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Remember the name: Bonny Bush Hill

English wine producer Simpsons’ Wine Estate starts its tenth anniversary celebrations by planting 35,000 Chardonnay vines at this new vineyard near Canterbury. The grapes will boost Ruth and Charles Simpson’s production of still wines…

 

Simpsons’ Wine Estate plants 35,000 Chardonnay vines for still wines

Remember the name: Bonny Bush Hill
  • Chris Boiling
  • 2022-05-17
The potential for producing sparkling wines in a marginal climate like southern England – 2 degrees north of Champagne – has been clear since Nyetimber started turning critics’ heads in the 1990s.
Now, the same critics’ heads are nodding approvingly at English still wines. For the first time ever, the country received two gold medals for still Chardonnays at this year’s International Wine Challenge. (The awards going to Chapel Down’s consistently good Kit's Coty Chardonnay 2019 and newcomer Artelium’s Artefact #2 Barrel Aged Chardonnay 2020.)
The high quality of these wines was enough to prompt IWC co-chair Oz Clarke to comment: “English sparkling wines have been very highly regarded for some time, but what we see now is that they have paved the way for still wines that excel too.”
As the results of IWC 2022 were being released, news also came through that one estate in eastern Kent – Simpsons – was preparing to expand its still wine production by planting 35,000 Chardonnay vines across 8ha (22 acres). The new Bonny Bush Hill vineyard, near Canterbury, is owners Ruth and Charles Simpson’s third vineyard in the south-eastern county.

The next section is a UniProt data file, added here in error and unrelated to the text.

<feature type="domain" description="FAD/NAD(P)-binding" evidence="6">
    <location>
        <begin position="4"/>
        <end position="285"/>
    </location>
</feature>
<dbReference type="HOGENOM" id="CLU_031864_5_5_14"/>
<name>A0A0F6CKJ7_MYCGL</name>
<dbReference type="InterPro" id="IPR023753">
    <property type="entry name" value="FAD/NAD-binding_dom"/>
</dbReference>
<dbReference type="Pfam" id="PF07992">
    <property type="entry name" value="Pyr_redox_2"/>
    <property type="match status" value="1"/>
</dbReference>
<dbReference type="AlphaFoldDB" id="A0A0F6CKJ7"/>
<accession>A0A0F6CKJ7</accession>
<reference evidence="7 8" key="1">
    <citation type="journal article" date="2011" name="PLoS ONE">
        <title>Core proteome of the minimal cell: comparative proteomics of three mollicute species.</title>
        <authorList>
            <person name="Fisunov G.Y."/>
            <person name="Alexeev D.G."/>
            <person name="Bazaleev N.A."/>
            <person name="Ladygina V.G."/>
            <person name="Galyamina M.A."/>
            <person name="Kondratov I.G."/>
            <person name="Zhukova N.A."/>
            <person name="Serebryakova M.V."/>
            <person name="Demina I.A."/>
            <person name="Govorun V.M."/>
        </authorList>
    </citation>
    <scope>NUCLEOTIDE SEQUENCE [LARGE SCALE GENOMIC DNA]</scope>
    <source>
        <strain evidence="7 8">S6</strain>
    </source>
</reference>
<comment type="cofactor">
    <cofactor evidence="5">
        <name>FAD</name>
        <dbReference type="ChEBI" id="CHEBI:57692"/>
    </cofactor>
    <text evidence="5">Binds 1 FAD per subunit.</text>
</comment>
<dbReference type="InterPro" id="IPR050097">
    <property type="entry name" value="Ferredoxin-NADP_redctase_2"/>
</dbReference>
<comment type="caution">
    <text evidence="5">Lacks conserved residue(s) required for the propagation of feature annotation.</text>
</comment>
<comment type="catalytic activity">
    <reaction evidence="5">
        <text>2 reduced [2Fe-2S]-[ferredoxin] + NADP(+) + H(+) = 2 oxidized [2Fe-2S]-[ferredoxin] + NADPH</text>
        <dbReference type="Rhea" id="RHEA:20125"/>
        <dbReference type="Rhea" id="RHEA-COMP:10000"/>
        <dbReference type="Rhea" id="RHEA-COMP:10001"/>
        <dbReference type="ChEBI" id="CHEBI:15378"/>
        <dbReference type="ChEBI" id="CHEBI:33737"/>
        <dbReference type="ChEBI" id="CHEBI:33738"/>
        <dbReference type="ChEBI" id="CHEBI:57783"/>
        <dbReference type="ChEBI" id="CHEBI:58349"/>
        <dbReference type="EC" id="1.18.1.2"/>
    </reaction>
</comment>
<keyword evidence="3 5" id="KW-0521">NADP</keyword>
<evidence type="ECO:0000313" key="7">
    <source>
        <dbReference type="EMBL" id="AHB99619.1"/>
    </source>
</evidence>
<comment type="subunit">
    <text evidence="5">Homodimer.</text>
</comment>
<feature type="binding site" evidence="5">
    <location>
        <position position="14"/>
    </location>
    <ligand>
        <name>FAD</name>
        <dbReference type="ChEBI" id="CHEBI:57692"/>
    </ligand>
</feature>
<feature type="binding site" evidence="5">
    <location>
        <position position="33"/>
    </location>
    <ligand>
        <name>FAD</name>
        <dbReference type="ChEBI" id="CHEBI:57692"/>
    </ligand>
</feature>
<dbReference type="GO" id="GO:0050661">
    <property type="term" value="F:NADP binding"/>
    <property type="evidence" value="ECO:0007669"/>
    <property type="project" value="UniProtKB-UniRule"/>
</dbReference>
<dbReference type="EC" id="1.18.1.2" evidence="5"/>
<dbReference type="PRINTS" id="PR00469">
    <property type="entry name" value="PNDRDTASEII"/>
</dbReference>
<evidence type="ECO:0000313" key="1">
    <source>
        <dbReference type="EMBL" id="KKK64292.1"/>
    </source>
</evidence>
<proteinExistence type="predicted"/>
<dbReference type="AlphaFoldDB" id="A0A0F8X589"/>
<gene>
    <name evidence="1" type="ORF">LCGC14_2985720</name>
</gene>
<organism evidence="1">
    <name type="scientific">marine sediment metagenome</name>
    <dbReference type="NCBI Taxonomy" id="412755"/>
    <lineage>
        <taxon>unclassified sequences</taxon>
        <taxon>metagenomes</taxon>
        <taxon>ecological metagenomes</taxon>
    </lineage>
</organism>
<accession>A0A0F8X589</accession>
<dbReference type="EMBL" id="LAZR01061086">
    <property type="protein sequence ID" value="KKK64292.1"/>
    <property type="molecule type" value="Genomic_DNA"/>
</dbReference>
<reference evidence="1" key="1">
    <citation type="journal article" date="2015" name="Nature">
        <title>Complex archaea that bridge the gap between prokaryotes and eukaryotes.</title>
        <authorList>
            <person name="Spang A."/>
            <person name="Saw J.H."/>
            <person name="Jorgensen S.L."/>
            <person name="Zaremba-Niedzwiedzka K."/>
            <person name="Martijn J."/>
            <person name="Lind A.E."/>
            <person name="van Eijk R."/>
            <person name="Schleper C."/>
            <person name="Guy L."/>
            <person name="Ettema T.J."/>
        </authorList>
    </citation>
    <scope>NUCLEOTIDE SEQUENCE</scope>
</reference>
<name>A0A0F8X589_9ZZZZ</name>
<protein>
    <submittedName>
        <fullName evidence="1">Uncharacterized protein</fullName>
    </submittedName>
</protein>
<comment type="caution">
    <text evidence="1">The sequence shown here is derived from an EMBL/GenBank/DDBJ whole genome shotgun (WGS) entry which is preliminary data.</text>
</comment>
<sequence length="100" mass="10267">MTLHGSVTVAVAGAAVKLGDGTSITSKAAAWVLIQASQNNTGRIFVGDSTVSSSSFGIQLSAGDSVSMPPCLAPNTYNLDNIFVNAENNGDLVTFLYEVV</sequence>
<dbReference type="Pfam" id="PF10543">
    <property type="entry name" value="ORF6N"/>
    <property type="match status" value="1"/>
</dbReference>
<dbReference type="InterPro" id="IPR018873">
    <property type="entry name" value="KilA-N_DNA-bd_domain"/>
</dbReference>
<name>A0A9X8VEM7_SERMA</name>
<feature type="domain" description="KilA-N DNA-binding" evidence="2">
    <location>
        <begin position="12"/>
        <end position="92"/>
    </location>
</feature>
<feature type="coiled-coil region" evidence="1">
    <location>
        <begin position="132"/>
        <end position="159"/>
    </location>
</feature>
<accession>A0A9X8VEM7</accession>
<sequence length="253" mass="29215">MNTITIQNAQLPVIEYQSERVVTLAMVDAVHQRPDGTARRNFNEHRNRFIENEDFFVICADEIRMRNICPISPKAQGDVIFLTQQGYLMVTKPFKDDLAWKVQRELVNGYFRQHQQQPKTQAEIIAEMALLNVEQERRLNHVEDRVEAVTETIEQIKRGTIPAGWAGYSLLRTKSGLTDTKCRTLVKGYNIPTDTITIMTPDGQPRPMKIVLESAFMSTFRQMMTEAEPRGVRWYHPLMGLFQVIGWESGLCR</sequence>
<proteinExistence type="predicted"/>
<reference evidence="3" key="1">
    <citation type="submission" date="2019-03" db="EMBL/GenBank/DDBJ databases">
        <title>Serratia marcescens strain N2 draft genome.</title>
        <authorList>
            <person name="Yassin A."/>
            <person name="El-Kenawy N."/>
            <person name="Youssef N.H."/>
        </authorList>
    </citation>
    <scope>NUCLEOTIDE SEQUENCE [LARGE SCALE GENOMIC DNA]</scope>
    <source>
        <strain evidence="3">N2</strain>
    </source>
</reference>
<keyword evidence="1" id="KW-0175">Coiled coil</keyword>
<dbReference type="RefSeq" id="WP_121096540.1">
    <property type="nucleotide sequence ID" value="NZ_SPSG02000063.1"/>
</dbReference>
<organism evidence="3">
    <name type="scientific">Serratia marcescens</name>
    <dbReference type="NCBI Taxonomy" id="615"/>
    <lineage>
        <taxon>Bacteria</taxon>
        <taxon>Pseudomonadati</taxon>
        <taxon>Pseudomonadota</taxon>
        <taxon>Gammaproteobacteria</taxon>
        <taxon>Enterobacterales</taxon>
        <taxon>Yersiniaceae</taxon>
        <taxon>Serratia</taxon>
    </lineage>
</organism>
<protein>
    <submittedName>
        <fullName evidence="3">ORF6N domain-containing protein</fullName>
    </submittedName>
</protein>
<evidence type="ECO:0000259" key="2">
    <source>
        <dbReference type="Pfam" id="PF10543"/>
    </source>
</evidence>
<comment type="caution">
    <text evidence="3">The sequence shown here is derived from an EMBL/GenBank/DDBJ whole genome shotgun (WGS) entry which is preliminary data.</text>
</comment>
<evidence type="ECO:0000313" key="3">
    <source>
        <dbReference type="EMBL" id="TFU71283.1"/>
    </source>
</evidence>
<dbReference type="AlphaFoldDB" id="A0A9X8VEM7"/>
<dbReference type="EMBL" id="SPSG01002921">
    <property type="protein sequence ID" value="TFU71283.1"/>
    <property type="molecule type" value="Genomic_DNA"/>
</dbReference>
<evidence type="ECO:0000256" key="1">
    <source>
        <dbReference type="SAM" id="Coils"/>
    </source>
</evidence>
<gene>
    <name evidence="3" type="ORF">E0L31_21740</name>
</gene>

Simpsons planting 1
Simpsons_planting
Four specially selected Burgundian clones (95, 96, 76 and 124, planted on rootstocks 41b and Fercal) were planted there over two days earlier this month – in the same chalky soil as Simpsons’ two other vineyards.
Ruth told Canopy: “At Simpsons we believe we now have three ideal vineyard sites and have planted all Burgundian clones in the warmest spots. During the harvest we keep a very close eye on maturity as well as the weather and try to leave these clones on the vine as long as possible to achieve maximal maturity – and yes, we have picked in November more than once!
“With six harvests under our belt, we believe that we can successfully create world-class Chardonnay using these Burgundian clones as they tend to be lower yielding and therefore achieve better concentration of flavours. Their pure fruit flavours and varietal honesty have, when tasted blind, been mistaken for Premier Cru Chablis!”
Ruth and husband Charles began making wine in the South of France, at 40ha Domaine de Sainte Rose in Languedoc, in 2002 before launching Simpsons’ Wine Estate in 2012.

Ruth and Charles Simpson
The Simpsons (above) planted their first 10ha of Chardonnay, Pinot Meunier and Pinot Noir at their Roman Road Vineyard in 2014. A further 20ha of the same three grape varieties were planted on Railway Hill, to the south of Barham village, during 2016 and 2017.
The new vineyard at Bonny Bush Hill is less than two miles from Simpsons’ winery in the Elham Valley. Having vines close to their winery has always been important to Ruth and Charles because it minimises the distance grapes travel after they’ve been harvested and cuts down on the number of times they need to be handled.
Expanding production will help Simpsons to meet demand for its still wines in the UK and its growing number of export markets, which already include Australia, Canada, Denmark, Japan, the Netherlands, Norway, and Sweden.